UCLA depth chart review: Linebackers

With UCLA preparing to open fall camp on August 8, we will break down the depth charts at each position in order to look at how the Bruins stack up heading into this season. We've previously looked at quarterbacks, the defensive line, the offensive line, and the running backs. Now we turn our attention to the linebackers.

Current depth chart:


Glenn Love (Sr., 6-4, 213)

Jordan Zumwalt (So., 6-4, 236)

Aramide Olaniyan (Fr., 6-2, 212)


Patrick Larimore (Jr., 6-3, 250)

Isaiah Bowens (So., 6-1, 233)

Phillip Ruhl (Fr., 6-1, 230)


Sean Westgate (Sr., 5-11, 225)

Erick Kendricks (Fr., 6-1, 228)

Ryan Hofmeister (So., 6-0, 220)

The inability to stop the run was UCLA's most glaring problem on defense last season, and when that happens, the first place you have to look is the linebackers.

The defensive line also deserves its share of the blame for the Bruins ranking 108th in the nation in rushing defense, but linebackers are thought of as the run-stopping unit and this group must improve in that area in order for the Bruins to succeed. Certainly, you don't want your safeties as two of the top three leading tacklers on the team as happened last year.

Even more concerning is that the team's best linebacker, Akeem Ayers, departed for the NFL, leaving a hole to fill.

But it's not as bad as it might seem. Part of the problem stemmed for a lack of experience as Ayers was the only linebacker with significant experience entering last season. That changes this year with Sean Westgate coming back as a 12-game starter, Patrick Larimore returning after starting seven games and Jordan Zumwalt having started four games. Glenn Love also got a good amount of playing time off the bench last season.

The standout here is Larimore, who showed exciting promise before a separated shoulder knocked him out of the last five games. He's an instinctive player with a nose for the ball and knows how to finish when he finds it. He made several highlight-reel worthy, bone-crushing hits last season and is poised for an all-conference caliber season if he stays healthy.

Westgate is the stalwart. He started every game last season because of his ability to understand the defense and put himself in position to make plays. He led the team with 11 tackles for a loss last season, including a team-high tying four sacks, and his 90 total tackles were second on the team. His lack of size sometimes gets him in trouble, however, as opposing blockers and bigger backs can run through him to gain extra yards.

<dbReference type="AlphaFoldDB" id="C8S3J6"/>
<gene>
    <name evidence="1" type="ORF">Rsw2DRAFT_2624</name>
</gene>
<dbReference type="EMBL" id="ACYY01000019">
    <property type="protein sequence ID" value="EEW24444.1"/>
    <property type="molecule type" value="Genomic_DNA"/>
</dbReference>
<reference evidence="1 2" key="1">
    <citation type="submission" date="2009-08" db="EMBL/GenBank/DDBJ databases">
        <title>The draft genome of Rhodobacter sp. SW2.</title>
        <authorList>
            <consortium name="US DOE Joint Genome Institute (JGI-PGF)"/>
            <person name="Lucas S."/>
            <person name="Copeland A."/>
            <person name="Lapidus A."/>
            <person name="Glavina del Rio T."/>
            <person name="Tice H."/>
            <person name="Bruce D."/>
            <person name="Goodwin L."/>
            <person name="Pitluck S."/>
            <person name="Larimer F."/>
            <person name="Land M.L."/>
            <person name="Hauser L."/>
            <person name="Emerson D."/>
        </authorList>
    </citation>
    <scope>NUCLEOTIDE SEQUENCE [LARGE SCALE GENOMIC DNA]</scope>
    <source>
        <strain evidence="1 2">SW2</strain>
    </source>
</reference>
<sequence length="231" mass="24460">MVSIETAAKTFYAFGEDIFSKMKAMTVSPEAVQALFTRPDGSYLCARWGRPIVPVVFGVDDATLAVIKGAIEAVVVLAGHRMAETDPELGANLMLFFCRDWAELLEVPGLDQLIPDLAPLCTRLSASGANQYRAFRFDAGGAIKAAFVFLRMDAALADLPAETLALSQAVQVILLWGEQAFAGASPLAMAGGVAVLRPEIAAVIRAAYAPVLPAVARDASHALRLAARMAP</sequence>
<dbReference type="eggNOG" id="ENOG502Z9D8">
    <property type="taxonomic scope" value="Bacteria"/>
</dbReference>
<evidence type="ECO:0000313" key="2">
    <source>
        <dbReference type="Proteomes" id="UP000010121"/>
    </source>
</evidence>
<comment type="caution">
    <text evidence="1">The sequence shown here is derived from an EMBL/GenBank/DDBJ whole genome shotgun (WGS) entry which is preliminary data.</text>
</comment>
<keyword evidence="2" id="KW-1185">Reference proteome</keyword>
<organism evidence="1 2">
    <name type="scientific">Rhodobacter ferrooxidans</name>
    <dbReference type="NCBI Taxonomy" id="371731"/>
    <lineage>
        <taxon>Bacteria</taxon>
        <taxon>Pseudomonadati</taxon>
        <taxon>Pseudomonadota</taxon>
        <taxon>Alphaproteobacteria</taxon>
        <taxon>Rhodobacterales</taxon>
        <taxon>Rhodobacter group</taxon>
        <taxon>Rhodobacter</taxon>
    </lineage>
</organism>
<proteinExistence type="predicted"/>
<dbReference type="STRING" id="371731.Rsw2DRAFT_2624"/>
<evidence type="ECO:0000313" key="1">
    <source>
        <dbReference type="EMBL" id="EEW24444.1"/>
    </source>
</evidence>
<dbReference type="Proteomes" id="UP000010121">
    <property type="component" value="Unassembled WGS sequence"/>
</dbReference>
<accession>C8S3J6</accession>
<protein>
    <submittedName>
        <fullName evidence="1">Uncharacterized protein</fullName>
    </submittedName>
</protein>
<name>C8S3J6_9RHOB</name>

The other starting spot is one position battle that has yet to be settled. Love is at the top of the depth chart now after a solid season as a backup last year and a good showing in spring camp, but Zumwalt is probably the guy here by the end of the year.

Zumwalt took over at middle linebacker after Larimore went down and impressed as a true freshman at middle linebacker. He's a high-energy guy who loves physical play. He had three sacks--fourth most on the team--despite limited time. He's versatile enough to play any of the linebacker positions, so don't be surprised to see him move around a bit.

Love is a converted safety who played linebacker for the first time last season. He proved himself as an exceptional athlete and a solid tackler as a special teams player and showed during the spring that he can adapt and learn the linebacker position well enough to start. He also fits well into the "flying around" style new defensive coordinator Joe Tresey likes to employ with his linebackers.

Isaiah Bowens is another member of this unit who impressed during the spring. He's a physical, hard-hitting tackler who has played mostly special teams in his career, but figures to get action on the defense as a reserve this season. He's been a tremendous scout team player the last two years, seemingly always finding himself in the middle of the action.

Eric Kendricks and Aramide Olaniyan are redshirt freshmen looking to make an impact this season. Kendricks was particularly impressive in spring practice and he was voted the team's outstanding defensive scout team player last year. If he can continue that progression and translate that ability to game days, he should have a significant impact this season because he's another athletic-type linebacker that Tresey likes roaming around on his side of the ball.

Olaniyan is a high upside talent who has worked hard to fill out his frame. He's added 10 pounds since last season, but still needs about 10 more in order to compete at the Pac-10 level. He'll probably get most of his action on special teams this year as he continues to get stronger.

Ryan Hofmeister, a transfer from Riverside Community College, was the conference defensive player of the year last season. He enrolled early for spring to help accelerate his learning curve and showed promise. He could definitely get some game action this fall.